Portal:OpenGL Shading Language/Intro
The OpenGL Shading Language (GLSL) is a C-like language used to define programmable parts of the OpenGL Rendering Pipeline. The rendering pipeline defines a number of locations where programmable code can be inserted to do user-defined processing. These locations are called shader stages, and each one has its own unique elements and purposes.
Shaders are written in GLSL (or with OpenGL 4.6 or ARB_gl_spirv, SPIR-V) In an OpenGL program, GLSL shader code is (usually) provided to OpenGL as a series of C strings. These strings are then compiled; OpenGL has a fairly complicated compilation model that allows the user many different choices for how to build their shaders. The code for one or more shader stages is compiled and linked into a special object called a program object. Any errors produced during this process are available for the user to detect and respond to. And you should.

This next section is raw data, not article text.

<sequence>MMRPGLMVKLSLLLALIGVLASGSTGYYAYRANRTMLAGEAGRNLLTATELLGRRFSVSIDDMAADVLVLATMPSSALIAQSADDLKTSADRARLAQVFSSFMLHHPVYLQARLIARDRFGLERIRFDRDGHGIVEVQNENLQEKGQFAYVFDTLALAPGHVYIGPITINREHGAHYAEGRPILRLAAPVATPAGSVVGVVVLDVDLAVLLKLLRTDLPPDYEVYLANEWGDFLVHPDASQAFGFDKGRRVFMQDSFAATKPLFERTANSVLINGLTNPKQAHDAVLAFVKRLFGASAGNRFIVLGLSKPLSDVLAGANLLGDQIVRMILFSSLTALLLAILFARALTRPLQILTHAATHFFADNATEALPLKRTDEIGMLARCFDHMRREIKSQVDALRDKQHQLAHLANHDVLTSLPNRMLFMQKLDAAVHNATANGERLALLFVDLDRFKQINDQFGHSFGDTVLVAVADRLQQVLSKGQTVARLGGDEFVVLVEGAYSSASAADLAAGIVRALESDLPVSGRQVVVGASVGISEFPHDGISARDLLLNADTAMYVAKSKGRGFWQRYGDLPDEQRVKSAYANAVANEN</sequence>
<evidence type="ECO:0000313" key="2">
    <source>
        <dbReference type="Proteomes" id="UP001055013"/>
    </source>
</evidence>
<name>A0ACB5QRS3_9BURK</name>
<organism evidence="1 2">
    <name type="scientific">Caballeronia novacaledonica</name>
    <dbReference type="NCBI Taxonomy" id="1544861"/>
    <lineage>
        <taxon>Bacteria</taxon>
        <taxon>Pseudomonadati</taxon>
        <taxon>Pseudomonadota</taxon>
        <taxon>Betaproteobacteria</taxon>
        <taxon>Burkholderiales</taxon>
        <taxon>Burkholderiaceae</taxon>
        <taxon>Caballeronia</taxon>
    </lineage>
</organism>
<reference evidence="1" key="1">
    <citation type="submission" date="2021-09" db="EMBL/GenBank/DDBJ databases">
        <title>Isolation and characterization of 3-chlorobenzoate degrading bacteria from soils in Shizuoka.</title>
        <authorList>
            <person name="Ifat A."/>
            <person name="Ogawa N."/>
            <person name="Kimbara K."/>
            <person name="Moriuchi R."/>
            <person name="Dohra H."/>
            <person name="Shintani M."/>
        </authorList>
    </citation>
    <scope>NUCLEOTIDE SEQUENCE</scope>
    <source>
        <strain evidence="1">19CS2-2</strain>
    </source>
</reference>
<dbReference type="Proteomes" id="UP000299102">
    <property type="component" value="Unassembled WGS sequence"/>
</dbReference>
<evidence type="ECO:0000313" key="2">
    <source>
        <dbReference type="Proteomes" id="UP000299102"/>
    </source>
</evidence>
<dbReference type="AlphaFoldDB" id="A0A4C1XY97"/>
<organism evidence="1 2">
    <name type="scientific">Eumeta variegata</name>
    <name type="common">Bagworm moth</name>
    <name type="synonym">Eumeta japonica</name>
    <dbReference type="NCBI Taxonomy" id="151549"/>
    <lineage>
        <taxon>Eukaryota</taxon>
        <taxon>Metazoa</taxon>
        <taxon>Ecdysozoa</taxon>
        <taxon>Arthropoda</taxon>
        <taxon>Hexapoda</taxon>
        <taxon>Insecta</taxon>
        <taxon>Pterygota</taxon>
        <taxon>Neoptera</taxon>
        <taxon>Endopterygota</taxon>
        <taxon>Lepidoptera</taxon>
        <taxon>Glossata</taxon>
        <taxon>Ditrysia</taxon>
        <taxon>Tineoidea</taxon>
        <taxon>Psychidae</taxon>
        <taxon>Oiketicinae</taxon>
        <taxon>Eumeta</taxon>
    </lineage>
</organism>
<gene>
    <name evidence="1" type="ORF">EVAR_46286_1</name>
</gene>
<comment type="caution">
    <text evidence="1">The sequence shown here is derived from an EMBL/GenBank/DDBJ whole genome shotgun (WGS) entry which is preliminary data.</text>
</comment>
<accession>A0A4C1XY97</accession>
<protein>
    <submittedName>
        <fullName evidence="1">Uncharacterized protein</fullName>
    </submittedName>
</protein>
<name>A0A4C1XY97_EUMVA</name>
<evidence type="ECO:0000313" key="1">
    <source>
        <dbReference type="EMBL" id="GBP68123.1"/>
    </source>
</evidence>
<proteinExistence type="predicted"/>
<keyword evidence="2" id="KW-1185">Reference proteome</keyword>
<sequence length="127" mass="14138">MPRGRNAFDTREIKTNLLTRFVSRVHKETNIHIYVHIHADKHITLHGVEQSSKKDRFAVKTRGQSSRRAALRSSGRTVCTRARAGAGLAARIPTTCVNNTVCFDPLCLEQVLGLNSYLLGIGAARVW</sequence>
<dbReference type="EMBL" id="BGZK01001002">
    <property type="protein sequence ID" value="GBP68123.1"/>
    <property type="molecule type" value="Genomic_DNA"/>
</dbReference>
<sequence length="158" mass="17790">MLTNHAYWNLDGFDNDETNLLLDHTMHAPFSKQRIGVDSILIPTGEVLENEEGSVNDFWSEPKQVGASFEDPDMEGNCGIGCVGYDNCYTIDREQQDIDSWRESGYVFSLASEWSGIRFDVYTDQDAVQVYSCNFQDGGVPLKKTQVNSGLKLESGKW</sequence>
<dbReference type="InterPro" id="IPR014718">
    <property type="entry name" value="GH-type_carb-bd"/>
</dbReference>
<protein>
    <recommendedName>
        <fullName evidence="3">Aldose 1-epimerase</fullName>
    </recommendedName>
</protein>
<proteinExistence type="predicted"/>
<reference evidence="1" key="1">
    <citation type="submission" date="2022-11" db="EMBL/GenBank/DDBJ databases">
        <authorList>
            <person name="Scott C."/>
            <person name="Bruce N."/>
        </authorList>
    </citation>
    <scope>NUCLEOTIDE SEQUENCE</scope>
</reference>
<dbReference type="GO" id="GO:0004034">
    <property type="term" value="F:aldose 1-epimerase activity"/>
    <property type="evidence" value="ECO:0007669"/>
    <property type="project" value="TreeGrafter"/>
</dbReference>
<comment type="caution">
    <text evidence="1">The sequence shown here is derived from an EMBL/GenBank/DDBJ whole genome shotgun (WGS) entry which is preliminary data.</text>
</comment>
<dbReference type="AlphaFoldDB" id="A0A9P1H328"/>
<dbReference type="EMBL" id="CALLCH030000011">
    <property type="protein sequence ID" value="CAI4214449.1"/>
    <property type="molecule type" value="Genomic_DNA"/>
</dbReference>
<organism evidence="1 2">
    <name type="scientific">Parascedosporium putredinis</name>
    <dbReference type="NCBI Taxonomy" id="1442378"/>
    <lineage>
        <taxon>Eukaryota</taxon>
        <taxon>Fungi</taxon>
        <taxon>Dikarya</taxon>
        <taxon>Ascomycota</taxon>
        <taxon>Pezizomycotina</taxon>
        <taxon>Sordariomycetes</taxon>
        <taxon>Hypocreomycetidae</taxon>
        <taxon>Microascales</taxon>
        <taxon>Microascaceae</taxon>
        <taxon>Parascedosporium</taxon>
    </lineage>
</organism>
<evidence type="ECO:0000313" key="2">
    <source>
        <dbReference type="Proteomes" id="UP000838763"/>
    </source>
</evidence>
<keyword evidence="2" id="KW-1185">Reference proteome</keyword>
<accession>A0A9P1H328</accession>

Shaders have a number of interfaces to external code. These represent settings that previous or later stages of the rendering pipeline attach themselves to, or hooks for the user to insert user-defined data. GLSL has an extensive querying API to iterate through all of the user-visible interfaces between a linked program and the user.
Shader stages have similar capabilities, for the most part. Some shader stages are clearly defined for various purposes, but they have roughly equivalent functionality. Each shader stage has its quirks and its required behavior from the user-specified code.